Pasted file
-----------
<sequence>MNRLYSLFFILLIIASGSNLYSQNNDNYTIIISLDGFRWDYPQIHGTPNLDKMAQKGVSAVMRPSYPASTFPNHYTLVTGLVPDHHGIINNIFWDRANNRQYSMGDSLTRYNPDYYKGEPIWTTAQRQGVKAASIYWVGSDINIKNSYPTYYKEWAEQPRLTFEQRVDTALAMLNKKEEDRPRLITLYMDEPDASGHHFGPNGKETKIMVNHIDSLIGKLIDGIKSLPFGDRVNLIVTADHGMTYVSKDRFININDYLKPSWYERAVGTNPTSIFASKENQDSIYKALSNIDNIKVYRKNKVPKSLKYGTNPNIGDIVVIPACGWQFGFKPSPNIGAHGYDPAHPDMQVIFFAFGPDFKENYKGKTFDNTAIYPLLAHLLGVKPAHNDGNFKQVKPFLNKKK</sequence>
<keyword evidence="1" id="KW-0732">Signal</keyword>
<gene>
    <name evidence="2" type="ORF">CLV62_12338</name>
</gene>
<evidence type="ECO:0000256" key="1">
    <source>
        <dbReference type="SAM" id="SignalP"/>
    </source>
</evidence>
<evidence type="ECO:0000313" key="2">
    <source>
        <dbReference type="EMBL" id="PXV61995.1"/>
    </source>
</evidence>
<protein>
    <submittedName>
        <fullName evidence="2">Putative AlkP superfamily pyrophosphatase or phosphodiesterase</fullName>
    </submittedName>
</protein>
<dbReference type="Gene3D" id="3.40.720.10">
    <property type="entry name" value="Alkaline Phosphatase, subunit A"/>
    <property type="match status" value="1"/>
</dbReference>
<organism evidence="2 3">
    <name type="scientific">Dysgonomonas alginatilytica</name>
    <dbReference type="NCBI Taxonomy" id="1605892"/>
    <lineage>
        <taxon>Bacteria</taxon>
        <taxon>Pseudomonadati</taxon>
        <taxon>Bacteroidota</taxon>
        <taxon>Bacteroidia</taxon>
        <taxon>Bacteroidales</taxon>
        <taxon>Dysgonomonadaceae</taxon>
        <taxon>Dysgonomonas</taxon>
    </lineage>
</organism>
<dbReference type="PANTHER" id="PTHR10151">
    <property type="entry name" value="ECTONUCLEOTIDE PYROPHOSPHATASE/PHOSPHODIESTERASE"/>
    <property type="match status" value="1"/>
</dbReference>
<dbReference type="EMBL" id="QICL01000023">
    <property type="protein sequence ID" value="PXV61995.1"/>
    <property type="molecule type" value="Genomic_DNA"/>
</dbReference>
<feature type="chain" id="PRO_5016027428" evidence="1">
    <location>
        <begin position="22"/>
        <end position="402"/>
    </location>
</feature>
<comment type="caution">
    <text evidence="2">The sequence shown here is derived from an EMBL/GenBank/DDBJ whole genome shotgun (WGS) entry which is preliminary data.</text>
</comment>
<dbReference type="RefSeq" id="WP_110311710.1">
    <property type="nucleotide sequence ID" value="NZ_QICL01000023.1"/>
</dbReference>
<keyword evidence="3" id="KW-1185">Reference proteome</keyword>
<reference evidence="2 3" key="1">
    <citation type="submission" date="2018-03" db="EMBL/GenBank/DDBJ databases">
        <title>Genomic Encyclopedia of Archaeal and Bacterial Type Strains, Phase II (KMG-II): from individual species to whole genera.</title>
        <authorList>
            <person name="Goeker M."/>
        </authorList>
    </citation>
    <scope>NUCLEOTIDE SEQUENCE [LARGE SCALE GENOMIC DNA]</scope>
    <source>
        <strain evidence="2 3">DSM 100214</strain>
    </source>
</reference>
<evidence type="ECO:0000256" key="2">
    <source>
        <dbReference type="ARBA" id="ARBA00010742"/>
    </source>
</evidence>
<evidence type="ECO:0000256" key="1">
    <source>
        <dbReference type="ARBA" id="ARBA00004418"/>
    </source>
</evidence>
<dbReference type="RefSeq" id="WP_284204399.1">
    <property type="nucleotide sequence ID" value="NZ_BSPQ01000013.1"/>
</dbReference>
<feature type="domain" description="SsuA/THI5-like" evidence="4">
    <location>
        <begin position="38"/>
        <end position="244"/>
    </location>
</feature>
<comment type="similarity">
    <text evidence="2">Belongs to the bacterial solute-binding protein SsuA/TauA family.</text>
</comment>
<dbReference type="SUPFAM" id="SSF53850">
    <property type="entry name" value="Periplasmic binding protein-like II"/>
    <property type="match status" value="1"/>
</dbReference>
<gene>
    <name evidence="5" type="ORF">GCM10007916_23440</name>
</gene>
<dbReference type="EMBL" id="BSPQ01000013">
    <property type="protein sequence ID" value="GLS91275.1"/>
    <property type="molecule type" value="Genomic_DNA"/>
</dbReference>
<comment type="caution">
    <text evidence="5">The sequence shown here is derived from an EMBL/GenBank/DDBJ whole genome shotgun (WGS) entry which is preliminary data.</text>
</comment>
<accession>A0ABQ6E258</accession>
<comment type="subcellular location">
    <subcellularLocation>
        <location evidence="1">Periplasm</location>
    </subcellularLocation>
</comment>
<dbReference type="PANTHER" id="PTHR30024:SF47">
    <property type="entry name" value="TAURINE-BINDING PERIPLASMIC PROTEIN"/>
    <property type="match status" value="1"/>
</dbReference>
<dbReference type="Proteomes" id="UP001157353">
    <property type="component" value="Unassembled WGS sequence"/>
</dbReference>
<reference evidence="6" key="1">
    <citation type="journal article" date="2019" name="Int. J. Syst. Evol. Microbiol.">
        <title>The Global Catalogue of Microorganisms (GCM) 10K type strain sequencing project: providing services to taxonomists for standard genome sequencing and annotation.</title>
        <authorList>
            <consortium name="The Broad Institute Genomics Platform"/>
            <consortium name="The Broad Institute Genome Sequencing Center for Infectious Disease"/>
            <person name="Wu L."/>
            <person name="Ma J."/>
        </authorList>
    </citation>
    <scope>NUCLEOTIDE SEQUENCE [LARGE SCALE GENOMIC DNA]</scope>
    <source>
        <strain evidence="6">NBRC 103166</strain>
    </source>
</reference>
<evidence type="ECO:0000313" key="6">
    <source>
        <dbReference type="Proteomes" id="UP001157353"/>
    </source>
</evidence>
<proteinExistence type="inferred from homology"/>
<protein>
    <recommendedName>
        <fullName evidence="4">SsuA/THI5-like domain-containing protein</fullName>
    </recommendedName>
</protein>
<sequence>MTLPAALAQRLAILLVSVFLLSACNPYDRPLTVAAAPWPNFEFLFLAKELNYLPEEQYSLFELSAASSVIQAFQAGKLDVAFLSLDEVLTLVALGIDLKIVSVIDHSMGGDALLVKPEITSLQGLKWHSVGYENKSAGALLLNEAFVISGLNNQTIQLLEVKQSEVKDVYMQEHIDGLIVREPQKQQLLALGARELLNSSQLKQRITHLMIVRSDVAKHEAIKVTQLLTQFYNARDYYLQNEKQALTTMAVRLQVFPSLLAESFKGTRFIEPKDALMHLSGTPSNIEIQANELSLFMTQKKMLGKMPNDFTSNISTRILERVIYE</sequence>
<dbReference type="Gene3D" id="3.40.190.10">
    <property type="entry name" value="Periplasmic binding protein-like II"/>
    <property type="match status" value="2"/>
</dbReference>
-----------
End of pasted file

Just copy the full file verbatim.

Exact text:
<sequence>MNRLYSLFFILLIIASGSNLYSQNNDNYTIIISLDGFRWDYPQIHGTPNLDKMAQKGVSAVMRPSYPASTFPNHYTLVTGLVPDHHGIINNIFWDRANNRQYSMGDSLTRYNPDYYKGEPIWTTAQRQGVKAASIYWVGSDINIKNSYPTYYKEWAEQPRLTFEQRVDTALAMLNKKEEDRPRLITLYMDEPDASGHHFGPNGKETKIMVNHIDSLIGKLIDGIKSLPFGDRVNLIVTADHGMTYVSKDRFININDYLKPSWYERAVGTNPTSIFASKENQDSIYKALSNIDNIKVYRKNKVPKSLKYGTNPNIGDIVVIPACGWQFGFKPSPNIGAHGYDPAHPDMQVIFFAFGPDFKENYKGKTFDNTAIYPLLAHLLGVKPAHNDGNFKQVKPFLNKKK</sequence>
<keyword evidence="1" id="KW-0732">Signal</keyword>
<gene>
    <name evidence="2" type="ORF">CLV62_12338</name>
</gene>
<evidence type="ECO:0000256" key="1">
    <source>
        <dbReference type="SAM" id="SignalP"/>
    </source>
</evidence>
<evidence type="ECO:0000313" key="2">
    <source>
        <dbReference type="EMBL" id="PXV61995.1"/>
    </source>
</evidence>
<protein>
    <submittedName>
        <fullName evidence="2">Putative AlkP superfamily pyrophosphatase or phosphodiesterase</fullName>
    </submittedName>
</protein>
<dbReference type="Gene3D" id="3.40.720.10">
    <property type="entry name" value="Alkaline Phosphatase, subunit A"/>
    <property type="match status" value="1"/>
</dbReference>
<organism evidence="2 3">
    <name type="scientific">Dysgonomonas alginatilytica</name>
    <dbReference type="NCBI Taxonomy" id="1605892"/>
    <lineage>
        <taxon>Bacteria</taxon>
        <taxon>Pseudomonadati</taxon>
        <taxon>Bacteroidota</taxon>
        <taxon>Bacteroidia</taxon>
        <taxon>Bacteroidales</taxon>
        <taxon>Dysgonomonadaceae</taxon>
        <taxon>Dysgonomonas</taxon>
    </lineage>
</organism>
<dbReference type="PANTHER" id="PTHR10151">
    <property type="entry name" value="ECTONUCLEOTIDE PYROPHOSPHATASE/PHOSPHODIESTERASE"/>
    <property type="match status" value="1"/>
</dbReference>
<dbReference type="EMBL" id="QICL01000023">
    <property type="protein sequence ID" value="PXV61995.1"/>
    <property type="molecule type" value="Genomic_DNA"/>
</dbReference>
<feature type="chain" id="PRO_5016027428" evidence="1">
    <location>
        <begin position="22"/>
        <end position="402"/>
    </location>
</feature>
<comment type="caution">
    <text evidence="2">The sequence shown here is derived from an EMBL/GenBank/DDBJ whole genome shotgun (WGS) entry which is preliminary data.</text>
</comment>
<dbReference type="RefSeq" id="WP_110311710.1">
    <property type="nucleotide sequence ID" value="NZ_QICL01000023.1"/>
</dbReference>
<keyword evidence="3" id="KW-1185">Reference proteome</keyword>
<reference evidence="2 3" key="1">
    <citation type="submission" date="2018-03" db="EMBL/GenBank/DDBJ databases">
        <title>Genomic Encyclopedia of Archaeal and Bacterial Type Strains, Phase II (KMG-II): from individual species to whole genera.</title>
        <authorList>
            <person name="Goeker M."/>
        </authorList>
    </citation>
    <scope>NUCLEOTIDE SEQUENCE [LARGE SCALE GENOMIC DNA]</scope>
    <source>
        <strain evidence="2 3">DSM 100214</strain>
    </source>
</reference>
<evidence type="ECO:0000256" key="2">
    <source>
        <dbReference type="ARBA" id="ARBA00010742"/>
    </source>
</evidence>
<evidence type="ECO:0000256" key="1">
    <source>
        <dbReference type="ARBA" id="ARBA00004418"/>
    </source>
</evidence>
<dbReference type="RefSeq" id="WP_284204399.1">
    <property type="nucleotide sequence ID" value="NZ_BSPQ01000013.1"/>
</dbReference>
<feature type="domain" description="SsuA/THI5-like" evidence="4">
    <location>
        <begin position="38"/>
        <end position="244"/>
    </location>
</feature>
<comment type="similarity">
    <text evidence="2">Belongs to the bacterial solute-binding protein SsuA/TauA family.</text>
</comment>
<dbReference type="SUPFAM" id="SSF53850">
    <property type="entry name" value="Periplasmic binding protein-like II"/>
    <property type="match status" value="1"/>
</dbReference>
<gene>
    <name evidence="5" type="ORF">GCM10007916_23440</name>
</gene>
<dbReference type="EMBL" id="BSPQ01000013">
    <property type="protein sequence ID" value="GLS91275.1"/>
    <property type="molecule type" value="Genomic_DNA"/>
</dbReference>
<comment type="caution">
    <text evidence="5">The sequence shown here is derived from an EMBL/GenBank/DDBJ whole genome shotgun (WGS) entry which is preliminary data.</text>
</comment>
<accession>A0ABQ6E258</accession>
<comment type="subcellular location">
    <subcellularLocation>
        <location evidence="1">Periplasm</location>
    </subcellularLocation>
</comment>
<dbReference type="PANTHER" id="PTHR30024:SF47">
    <property type="entry name" value="TAURINE-BINDING PERIPLASMIC PROTEIN"/>
    <property type="match status" value="1"/>
</dbReference>
<dbReference type="Proteomes" id="UP001157353">
    <property type="component" value="Unassembled WGS sequence"/>
</dbReference>
<reference evidence="6" key="1">
    <citation type="journal article" date="2019" name="Int. J. Syst. Evol. Microbiol.">
        <title>The Global Catalogue of Microorganisms (GCM) 10K type strain sequencing project: providing services to taxonomists for standard genome sequencing and annotation.</title>
        <authorList>
            <consortium name="The Broad Institute Genomics Platform"/>
            <consortium name="The Broad Institute Genome Sequencing Center for Infectious Disease"/>
            <person name="Wu L."/>
            <person name="Ma J."/>
        </authorList>
    </citation>
    <scope>NUCLEOTIDE SEQUENCE [LARGE SCALE GENOMIC DNA]</scope>
    <source>
        <strain evidence="6">NBRC 103166</strain>
    </source>
</reference>
<evidence type="ECO:0000313" key="6">
    <source>
        <dbReference type="Proteomes" id="UP001157353"/>
    </source>
</evidence>
<proteinExistence type="inferred from homology"/>
<protein>
    <recommendedName>
        <fullName evidence="4">SsuA/THI5-like domain-containing protein</fullName>
    </recommendedName>
</protein>
<sequence>MTLPAALAQRLAILLVSVFLLSACNPYDRPLTVAAAPWPNFEFLFLAKELNYLPEEQYSLFELSAASSVIQAFQAGKLDVAFLSLDEVLTLVALGIDLKIVSVIDHSMGGDALLVKPEITSLQGLKWHSVGYENKSAGALLLNEAFVISGLNNQTIQLLEVKQSEVKDVYMQEHIDGLIVREPQKQQLLALGARELLNSSQLKQRITHLMIVRSDVAKHEAIKVTQLLTQFYNARDYYLQNEKQALTTMAVRLQVFPSLLAESFKGTRFIEPKDALMHLSGTPSNIEIQANELSLFMTQKKMLGKMPNDFTSNISTRILERVIYE</sequence>
<dbReference type="Gene3D" id="3.40.190.10">
    <property type="entry name" value="Periplasmic binding protein-like II"/>
    <property type="match status" value="2"/>
</dbReference>